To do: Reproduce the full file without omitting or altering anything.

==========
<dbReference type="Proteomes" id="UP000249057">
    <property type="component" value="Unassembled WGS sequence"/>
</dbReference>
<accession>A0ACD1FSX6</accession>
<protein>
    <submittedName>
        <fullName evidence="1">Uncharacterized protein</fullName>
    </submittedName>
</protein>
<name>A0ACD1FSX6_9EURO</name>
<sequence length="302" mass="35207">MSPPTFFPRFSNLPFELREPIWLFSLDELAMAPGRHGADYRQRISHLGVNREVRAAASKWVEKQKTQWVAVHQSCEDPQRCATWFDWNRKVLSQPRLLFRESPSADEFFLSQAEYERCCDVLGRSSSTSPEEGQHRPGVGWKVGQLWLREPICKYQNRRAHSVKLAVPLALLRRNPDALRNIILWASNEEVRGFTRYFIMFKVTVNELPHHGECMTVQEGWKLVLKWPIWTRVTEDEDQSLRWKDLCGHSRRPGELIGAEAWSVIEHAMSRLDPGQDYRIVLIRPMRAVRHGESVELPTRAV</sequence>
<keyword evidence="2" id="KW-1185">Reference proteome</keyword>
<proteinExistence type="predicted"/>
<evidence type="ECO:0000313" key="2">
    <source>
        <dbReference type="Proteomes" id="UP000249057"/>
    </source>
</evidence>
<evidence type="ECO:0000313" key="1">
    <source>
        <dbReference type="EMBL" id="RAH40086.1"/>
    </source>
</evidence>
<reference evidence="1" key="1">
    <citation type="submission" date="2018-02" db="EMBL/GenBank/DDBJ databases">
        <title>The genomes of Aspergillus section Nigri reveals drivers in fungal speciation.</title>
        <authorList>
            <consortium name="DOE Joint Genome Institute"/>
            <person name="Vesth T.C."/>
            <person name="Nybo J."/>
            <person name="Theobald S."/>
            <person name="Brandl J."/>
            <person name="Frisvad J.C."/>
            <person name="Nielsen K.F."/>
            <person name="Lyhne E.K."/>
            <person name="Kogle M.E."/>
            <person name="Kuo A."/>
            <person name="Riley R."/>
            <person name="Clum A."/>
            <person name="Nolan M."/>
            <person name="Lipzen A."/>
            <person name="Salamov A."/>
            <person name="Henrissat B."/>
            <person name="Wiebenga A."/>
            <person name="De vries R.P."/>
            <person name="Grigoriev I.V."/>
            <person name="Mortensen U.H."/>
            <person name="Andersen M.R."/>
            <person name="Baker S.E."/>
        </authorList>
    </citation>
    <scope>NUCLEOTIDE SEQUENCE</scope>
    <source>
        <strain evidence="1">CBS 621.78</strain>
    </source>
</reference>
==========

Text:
<dbReference type="Proteomes" id="UP000249057">
    <property type="component" value="Unassembled WGS sequence"/>
</dbReference>
<accession>A0ACD1FSX6</accession>
<protein>
    <submittedName>
        <fullName evidence="1">Uncharacterized protein</fullName>
    </submittedName>
</protein>
<name>A0ACD1FSX6_9EURO</name>
<sequence length="302" mass="35207">MSPPTFFPRFSNLPFELREPIWLFSLDELAMAPGRHGADYRQRISHLGVNREVRAAASKWVEKQKTQWVAVHQSCEDPQRCATWFDWNRKVLSQPRLLFRESPSADEFFLSQAEYERCCDVLGRSSSTSPEEGQHRPGVGWKVGQLWLREPICKYQNRRAHSVKLAVPLALLRRNPDALRNIILWASNEEVRGFTRYFIMFKVTVNELPHHGECMTVQEGWKLVLKWPIWTRVTEDEDQSLRWKDLCGHSRRPGELIGAEAWSVIEHAMSRLDPGQDYRIVLIRPMRAVRHGESVELPTRAV</sequence>
<keyword evidence="2" id="KW-1185">Reference proteome</keyword>
<proteinExistence type="predicted"/>
<evidence type="ECO:0000313" key="2">
    <source>
        <dbReference type="Proteomes" id="UP000249057"/>
    </source>
</evidence>
<evidence type="ECO:0000313" key="1">
    <source>
        <dbReference type="EMBL" id="RAH40086.1"/>
    </source>
</evidence>
<reference evidence="1" key="1">
    <citation type="submission" date="2018-02" db="EMBL/GenBank/DDBJ databases">
        <title>The genomes of Aspergillus section Nigri reveals drivers in fungal speciation.</title>
        <authorList>
            <consortium name="DOE Joint Genome Institute"/>
            <person name="Vesth T.C."/>
            <person name="Nybo J."/>
            <person name="Theobald S."/>
            <person name="Brandl J."/>
            <person name="Frisvad J.C."/>
            <person name="Nielsen K.F."/>
            <person name="Lyhne E.K."/>
            <person name="Kogle M.E."/>
            <person name="Kuo A."/>
            <person name="Riley R."/>
            <person name="Clum A."/>
            <person name="Nolan M."/>
            <person name="Lipzen A."/>
            <person name="Salamov A."/>
            <person name="Henrissat B."/>
            <person name="Wiebenga A."/>
            <person name="De vries R.P."/>
            <person name="Grigoriev I.V."/>
            <person name="Mortensen U.H."/>
            <person name="Andersen M.R."/>
            <person name="Baker S.E."/>
        </authorList>
    </citation>
    <scope>NUCLEOTIDE SEQUENCE</scope>
    <source>
        <strain evidence="1">CBS 621.78</strain>
    </source>
</reference>